The political effects of conspiracy theories in West Africa: Experimental evidence from Côte d'Ivoire and Senegal

Last registered on January 03, 2023


Trial Information

General Information

The political effects of conspiracy theories in West Africa: Experimental evidence from Côte d'Ivoire and Senegal
Initial registration date
December 10, 2022

Initial registration date is when the trial was registered.

It corresponds to when the registration was submitted to the Registry to be reviewed for publication.

First published
January 03, 2023, 11:20 AM EST

First published corresponds to when the trial was first made public on the Registry after being reviewed.



Primary Investigator

Bucknell University

Other Primary Investigator(s)

PI Affiliation
Bucknell University

Additional Trial Information

In development
Start date
End date
Secondary IDs
Prior work
This trial does not extend or rely on any prior RCTs.
Misinformation has become pervasive in American politics, and the rise of groups like QAnon reveal that conspiratorial thinking is neither a rare nor a benign phenomenon. In the post-truth era, misperceptions are prevalent among the mass public, but surprisingly, elites also exploit and promote misinformation. Given current interest by scholars and the public in the effects of “fake news” on political attitudes and beliefs, as well as on political participation, our proposed work aims to examine the consequences of exposure to and beliefs in conspiracy theories, which are a specific form of misinformation on political behavior. Do conspiracy theories make people more or less politically active? Moreover, do they affect perceptions of one's identity and their perceptions of democracy?

Although a growing body of studies has explored the antecedents of people’s adoption of conspiracy beliefs, the consequences of conspiracy theories – particularly regarding political participation concerning normative vs. non-normative political participation– have been less explored. Research has looked at conspiracy beliefs, exposure to specific conspiracy theories, conspiracy thinking, and the communication of conspiracy theories as predictor variables. To date, the findings are mixed due to conceptual differences and the selection of predictors with different functions and aspects.

In this paper we study the political effects of conspiracy theories but here we extend them to a non-western context. Most research on the political effects of conspiracy theories has been conducted in western countries leaving aside their effects in non-western countries. Yet, just like in western countries, conspiracy theories are a deep part of political life in many countries in the world. This is especially true in semi-democratic countries like those in Africa. In this analysis we extend research to West Africa examining Côte d'Ivoire and Senegal. Our focus is on the effects of conspiracy theories in two areas (i) identity and perceptions focusing on respondent views of their own identity and democracy and (ii) political behavior. We will ask a series of questions to measure these various outcomes including one that is behavioral asking if they want to donate their participation fee to a government-run orphanage.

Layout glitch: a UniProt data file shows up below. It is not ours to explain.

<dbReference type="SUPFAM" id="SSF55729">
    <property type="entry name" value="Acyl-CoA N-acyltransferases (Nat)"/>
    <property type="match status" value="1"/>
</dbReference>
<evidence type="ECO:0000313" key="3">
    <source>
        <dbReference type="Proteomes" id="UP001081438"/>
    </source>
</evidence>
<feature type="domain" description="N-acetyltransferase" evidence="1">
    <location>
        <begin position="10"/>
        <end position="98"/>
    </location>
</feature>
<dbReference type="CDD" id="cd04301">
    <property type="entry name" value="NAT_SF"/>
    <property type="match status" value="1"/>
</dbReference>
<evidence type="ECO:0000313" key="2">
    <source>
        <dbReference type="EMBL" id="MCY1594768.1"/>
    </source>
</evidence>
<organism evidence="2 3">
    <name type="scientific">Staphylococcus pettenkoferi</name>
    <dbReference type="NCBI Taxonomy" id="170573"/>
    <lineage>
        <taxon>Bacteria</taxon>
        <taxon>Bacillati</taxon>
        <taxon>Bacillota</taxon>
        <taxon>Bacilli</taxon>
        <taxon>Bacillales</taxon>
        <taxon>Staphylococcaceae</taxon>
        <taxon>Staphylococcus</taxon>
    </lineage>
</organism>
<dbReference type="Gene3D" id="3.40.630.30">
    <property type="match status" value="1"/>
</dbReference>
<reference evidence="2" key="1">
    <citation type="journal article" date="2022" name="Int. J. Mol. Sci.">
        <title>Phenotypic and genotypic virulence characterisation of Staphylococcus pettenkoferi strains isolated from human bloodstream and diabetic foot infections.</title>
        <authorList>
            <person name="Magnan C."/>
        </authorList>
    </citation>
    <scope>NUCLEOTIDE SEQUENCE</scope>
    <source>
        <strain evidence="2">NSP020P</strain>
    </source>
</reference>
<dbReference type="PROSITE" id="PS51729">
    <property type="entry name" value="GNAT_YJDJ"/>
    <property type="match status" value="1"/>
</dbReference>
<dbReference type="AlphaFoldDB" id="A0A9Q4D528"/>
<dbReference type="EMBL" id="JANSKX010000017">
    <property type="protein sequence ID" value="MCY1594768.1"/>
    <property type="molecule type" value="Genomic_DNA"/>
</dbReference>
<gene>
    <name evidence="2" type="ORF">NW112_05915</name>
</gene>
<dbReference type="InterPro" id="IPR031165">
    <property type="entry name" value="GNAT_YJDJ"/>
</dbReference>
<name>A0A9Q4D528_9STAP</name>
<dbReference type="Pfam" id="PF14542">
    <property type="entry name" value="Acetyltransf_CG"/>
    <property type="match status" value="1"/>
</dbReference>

In addition we will conduct replications in the U.S. with a nationally representative survey conducted by Yougov and another non-representative sample with Mturk. We will use these results to provide a comparison with a western country.
External Link(s)

Registration Citation

Doces, John and Yongkwang Kim. 2023. "The political effects of conspiracy theories in West Africa: Experimental evidence from Côte d'Ivoire and Senegal ." AEA RCT Registry. January 03.
Experimental Details


A randomly assigned treatment about political conspiracy.
Intervention Start Date
Intervention End Date

Primary Outcomes

Primary Outcomes (end points)
national versus ethnic identity
degree to which country is democratic
likelihood of voting in the future
likelihood of participating in a political protest
decision to donate participation fee
Primary Outcomes (explanation)

Secondary Outcomes

Secondary Outcomes (end points)
Secondary Outcomes (explanation)

Experimental Design

Experimental Design
In West Africa, we will conduct a survey experiment in the field using an in-person face-to-face survey. Respondents will be randomly selected according to a random walk method. In the U.S. respondents will participate in a nationally representative Yougov survey and a non-representative survey through Mturk. These will be done on-line.
Experimental Design Details
Randomization Method
Randomization will be done prior to survey using Excel.
Randomization Unit
Individual is unit of randomization.
Was the treatment clustered?

Experiment Characteristics

Sample size: planned number of clusters
Individual is unit of randomization.
Sample size: planned number of observations
In West Africa a total of 800 respondents will be selected. For the Yougov survey we will have 1200 observations and for the Mturk 500 observations.
Sample size (or number of clusters) by treatment arms
In total we will have 1,250 observations by treatment/control arms.
Minimum detectable effect size for main outcomes (accounting for sample design and clustering)
No pre-existing data.
Supporting Documents and Materials


Document Name
Document Type
Document Description
Statement of hypotheses

MD5: a7550f395b2dced46428d71d40dc2540

SHA1: 99b96091412fe9939a74869aa93c87b0aa3bda24

Uploaded At: December 10, 2022


Institutional Review Boards (IRBs)

IRB Name
Bucknell University Institutional Review Board
IRB Approval Date
IRB Approval Number


Post Trial Information

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Is the intervention completed?
Data Collection Complete
Data Publication

Data Publication

Is public data available?

Program Files

Program Files
Reports, Papers & Other Materials

Relevant Paper(s)

Reports & Other Materials